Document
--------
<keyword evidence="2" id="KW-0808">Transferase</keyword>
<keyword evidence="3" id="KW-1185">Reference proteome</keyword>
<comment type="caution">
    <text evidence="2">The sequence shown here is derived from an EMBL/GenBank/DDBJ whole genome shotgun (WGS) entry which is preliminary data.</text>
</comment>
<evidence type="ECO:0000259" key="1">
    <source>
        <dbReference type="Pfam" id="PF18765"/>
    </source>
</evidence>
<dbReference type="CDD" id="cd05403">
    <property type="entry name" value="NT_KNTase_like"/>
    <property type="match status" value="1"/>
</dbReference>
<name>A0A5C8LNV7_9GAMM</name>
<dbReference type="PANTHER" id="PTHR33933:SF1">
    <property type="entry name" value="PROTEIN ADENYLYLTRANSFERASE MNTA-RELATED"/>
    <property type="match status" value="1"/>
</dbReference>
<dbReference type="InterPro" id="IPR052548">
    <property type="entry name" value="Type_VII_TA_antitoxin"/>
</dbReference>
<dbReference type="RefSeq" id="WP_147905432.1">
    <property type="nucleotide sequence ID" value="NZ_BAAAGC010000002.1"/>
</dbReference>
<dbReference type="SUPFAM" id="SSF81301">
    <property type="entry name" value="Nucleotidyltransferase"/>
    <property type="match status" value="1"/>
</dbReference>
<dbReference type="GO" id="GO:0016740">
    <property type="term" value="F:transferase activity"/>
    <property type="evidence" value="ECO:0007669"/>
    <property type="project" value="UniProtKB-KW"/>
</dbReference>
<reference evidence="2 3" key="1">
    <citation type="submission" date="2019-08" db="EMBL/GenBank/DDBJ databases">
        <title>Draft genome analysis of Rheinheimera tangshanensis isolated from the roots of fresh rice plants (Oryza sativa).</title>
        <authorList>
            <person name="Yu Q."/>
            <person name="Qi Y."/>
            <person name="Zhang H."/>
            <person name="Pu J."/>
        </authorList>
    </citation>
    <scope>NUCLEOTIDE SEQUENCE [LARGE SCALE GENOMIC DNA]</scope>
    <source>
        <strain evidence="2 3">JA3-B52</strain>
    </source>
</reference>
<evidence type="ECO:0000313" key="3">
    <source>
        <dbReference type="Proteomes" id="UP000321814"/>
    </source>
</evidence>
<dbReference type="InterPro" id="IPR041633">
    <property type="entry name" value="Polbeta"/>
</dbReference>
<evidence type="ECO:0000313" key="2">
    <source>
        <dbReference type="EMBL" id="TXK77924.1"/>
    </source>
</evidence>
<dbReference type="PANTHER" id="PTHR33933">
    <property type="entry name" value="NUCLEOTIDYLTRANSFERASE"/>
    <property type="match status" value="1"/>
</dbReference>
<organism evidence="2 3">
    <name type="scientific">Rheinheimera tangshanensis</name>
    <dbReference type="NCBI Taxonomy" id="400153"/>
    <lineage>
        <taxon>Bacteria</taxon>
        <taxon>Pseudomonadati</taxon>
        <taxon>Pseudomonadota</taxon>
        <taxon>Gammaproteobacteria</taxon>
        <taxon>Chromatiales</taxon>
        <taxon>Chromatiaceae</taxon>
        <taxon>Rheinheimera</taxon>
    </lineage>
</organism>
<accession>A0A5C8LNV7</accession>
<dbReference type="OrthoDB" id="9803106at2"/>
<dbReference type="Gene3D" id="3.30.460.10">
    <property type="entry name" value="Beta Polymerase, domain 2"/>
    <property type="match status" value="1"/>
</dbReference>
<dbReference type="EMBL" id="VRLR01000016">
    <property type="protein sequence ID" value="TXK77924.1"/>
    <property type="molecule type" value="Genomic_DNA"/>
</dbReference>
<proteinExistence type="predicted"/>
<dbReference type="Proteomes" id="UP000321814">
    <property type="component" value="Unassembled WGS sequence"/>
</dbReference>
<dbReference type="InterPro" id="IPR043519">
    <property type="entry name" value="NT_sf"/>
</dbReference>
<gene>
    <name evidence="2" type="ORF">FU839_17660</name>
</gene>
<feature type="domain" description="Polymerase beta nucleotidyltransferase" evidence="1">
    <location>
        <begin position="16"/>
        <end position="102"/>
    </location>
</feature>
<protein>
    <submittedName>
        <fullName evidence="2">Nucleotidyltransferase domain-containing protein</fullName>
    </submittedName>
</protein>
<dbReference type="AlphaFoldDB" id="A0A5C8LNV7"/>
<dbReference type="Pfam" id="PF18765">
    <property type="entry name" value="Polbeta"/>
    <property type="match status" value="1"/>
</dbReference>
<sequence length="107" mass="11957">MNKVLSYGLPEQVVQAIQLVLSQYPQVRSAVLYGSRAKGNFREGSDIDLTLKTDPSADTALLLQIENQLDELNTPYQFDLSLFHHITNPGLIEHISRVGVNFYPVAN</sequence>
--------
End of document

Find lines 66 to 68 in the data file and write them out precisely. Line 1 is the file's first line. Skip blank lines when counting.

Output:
</dbReference>
<organism evidence="2 3">
    <name type="scientific">Rheinheimera tangshanensis</name>